Inventor (1852-1889)



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Larry Johnson




Approx. 20 x 26 in.



Biographical Information

Jan Ernst Matzeliger, a shoemaker, was born in Paramaribo, Dutch Guiana, the son of a Negro woman and a Dutch engineer, in whose machine shop he began working at the age of ten. Although he could speak little English, young Jan earned his passage to the United States as a sailor. He found work in Philadelphia and later moved to Lynn, Massachusetts, where he learned shoemaking, a trade in which he worked for the remainder of his life. Before he died, he invented the lasting machine, which revolutionized the manufacture of shoes and helped make Lynn the shoe capital of the world.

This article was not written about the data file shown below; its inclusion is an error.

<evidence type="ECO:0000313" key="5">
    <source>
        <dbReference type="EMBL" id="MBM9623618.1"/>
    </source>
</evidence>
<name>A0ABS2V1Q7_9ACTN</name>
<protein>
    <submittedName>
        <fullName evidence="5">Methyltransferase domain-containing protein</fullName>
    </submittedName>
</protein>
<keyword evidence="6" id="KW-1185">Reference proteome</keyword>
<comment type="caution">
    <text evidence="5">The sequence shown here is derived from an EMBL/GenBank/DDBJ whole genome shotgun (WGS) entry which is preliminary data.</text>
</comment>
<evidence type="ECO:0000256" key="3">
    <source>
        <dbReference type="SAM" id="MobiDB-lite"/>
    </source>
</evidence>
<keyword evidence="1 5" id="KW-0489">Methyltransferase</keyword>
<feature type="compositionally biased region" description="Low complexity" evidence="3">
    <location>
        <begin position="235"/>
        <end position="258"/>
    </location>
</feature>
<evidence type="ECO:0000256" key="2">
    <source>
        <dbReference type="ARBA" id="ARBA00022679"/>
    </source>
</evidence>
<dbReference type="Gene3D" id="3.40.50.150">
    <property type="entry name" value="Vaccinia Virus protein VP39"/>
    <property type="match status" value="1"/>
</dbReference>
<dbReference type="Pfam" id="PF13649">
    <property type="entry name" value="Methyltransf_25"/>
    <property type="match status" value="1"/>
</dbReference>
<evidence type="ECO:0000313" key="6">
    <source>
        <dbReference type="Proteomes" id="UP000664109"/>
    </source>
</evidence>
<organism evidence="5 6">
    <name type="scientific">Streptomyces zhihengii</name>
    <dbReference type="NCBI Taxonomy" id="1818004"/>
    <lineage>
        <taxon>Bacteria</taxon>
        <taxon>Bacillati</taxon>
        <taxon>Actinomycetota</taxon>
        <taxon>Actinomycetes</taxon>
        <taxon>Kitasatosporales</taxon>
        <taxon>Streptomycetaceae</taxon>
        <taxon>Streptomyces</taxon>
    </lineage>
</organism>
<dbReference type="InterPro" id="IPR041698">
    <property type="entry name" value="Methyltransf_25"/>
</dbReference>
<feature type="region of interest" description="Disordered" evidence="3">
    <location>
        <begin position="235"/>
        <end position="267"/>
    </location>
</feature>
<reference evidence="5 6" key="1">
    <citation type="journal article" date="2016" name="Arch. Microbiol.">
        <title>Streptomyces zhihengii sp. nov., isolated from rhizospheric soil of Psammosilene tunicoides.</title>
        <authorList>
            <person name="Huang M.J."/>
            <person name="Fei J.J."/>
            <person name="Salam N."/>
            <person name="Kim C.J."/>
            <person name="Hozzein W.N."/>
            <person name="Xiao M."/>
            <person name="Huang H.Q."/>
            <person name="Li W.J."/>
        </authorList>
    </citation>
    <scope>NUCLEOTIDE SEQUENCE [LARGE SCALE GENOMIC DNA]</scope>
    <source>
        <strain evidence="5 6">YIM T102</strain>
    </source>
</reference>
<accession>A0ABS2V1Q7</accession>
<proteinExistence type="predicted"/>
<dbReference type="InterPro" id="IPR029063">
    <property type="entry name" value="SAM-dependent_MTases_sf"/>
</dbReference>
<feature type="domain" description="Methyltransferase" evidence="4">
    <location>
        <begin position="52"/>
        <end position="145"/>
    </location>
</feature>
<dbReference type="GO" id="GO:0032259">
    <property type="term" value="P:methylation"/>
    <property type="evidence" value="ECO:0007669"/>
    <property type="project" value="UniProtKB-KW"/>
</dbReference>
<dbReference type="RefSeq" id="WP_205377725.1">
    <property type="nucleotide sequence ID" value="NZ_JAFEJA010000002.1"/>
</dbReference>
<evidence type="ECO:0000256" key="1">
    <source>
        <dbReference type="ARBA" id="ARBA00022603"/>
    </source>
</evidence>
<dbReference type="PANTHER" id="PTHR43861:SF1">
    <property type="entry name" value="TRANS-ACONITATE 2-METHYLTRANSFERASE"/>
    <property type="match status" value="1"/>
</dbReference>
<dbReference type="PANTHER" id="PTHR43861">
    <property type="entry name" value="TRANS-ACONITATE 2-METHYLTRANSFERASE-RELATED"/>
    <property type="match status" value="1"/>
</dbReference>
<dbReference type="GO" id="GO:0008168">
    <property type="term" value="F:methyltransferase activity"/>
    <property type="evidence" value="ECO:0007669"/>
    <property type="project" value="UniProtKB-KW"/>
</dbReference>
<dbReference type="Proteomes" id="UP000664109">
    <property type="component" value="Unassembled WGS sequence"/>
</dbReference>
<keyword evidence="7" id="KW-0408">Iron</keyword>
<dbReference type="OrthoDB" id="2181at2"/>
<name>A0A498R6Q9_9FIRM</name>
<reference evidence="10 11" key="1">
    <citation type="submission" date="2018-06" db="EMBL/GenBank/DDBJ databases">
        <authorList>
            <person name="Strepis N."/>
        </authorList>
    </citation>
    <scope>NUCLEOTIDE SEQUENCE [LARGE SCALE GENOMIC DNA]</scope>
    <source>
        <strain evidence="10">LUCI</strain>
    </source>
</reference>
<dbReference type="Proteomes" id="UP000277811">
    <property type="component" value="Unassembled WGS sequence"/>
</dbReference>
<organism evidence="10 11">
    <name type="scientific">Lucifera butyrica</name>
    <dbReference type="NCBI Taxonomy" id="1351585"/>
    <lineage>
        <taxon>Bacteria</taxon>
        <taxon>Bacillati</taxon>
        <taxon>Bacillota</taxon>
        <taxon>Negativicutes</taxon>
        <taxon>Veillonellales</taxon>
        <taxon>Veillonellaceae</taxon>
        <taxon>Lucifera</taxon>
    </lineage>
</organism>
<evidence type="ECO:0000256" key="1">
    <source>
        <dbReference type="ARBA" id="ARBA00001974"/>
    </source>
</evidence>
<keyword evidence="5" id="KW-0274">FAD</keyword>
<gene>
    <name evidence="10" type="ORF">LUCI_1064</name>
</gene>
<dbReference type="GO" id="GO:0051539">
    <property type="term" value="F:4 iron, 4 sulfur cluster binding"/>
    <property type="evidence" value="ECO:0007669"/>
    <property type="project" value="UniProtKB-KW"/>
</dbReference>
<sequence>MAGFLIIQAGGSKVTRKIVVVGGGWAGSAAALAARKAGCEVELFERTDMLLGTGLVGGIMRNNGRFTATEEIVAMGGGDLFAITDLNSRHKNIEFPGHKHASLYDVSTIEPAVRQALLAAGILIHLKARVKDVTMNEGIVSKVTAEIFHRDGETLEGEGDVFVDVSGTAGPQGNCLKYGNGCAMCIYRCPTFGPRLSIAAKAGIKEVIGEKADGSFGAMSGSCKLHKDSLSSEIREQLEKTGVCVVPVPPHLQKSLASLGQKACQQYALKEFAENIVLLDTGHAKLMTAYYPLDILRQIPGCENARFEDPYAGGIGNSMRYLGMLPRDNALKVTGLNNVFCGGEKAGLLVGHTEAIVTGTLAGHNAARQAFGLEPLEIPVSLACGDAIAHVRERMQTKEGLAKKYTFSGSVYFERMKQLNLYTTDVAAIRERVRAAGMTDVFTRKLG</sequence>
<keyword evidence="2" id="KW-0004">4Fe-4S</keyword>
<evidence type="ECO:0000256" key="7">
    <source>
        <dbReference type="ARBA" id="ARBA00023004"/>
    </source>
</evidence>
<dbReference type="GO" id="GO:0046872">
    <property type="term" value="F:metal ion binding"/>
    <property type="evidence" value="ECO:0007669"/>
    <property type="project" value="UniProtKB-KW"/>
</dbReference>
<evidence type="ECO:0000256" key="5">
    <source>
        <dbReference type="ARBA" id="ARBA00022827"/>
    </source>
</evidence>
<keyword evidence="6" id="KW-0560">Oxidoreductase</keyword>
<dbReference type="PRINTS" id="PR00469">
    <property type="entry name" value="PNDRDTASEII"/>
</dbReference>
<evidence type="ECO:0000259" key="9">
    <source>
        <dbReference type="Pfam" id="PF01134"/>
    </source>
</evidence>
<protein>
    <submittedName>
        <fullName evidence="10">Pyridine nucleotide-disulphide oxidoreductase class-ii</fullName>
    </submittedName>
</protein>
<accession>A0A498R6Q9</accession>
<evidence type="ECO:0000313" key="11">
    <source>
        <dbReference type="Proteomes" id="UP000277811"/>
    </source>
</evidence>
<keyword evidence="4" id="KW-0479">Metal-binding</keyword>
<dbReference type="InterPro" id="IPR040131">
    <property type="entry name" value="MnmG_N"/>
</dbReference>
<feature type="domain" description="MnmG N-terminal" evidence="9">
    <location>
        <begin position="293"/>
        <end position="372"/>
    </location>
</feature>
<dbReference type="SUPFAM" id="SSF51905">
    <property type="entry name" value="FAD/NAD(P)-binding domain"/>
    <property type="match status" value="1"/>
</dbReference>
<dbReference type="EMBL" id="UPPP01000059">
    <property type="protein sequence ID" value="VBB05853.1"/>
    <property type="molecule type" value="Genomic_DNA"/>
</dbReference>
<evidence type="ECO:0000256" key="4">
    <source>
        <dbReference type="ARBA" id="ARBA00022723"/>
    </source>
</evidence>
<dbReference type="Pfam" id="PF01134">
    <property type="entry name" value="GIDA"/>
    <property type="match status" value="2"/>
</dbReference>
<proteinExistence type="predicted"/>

Mechanization of shoemaking had been applied to the cutting and stitching of leather, but the final problem of shaping and attaching the upper portion of the shoe to the leather sole still remained. This slow, tedious task, which was done by the shoemakers working by hand, produced a bottleneck: the men could not finish a shoe as rapidly as a machine produced its parts.

Matzeliger recognized the problem as he worked at his bench, stretching, shaping, and attaching each shoe to its sole. In secret, he experimented with a crude wooden machine, and then with an iron model, on which he worked for ten years until he perfected it. He sent his diagrams to Washington D.C. for a patent and on March 20, 1883, received his grant for the “lasting machine.” He had invented a machine which held the shoe on the last, gripped and pulled the leather down around the heel, set and drove in the nails, and then discharged the completed shoe.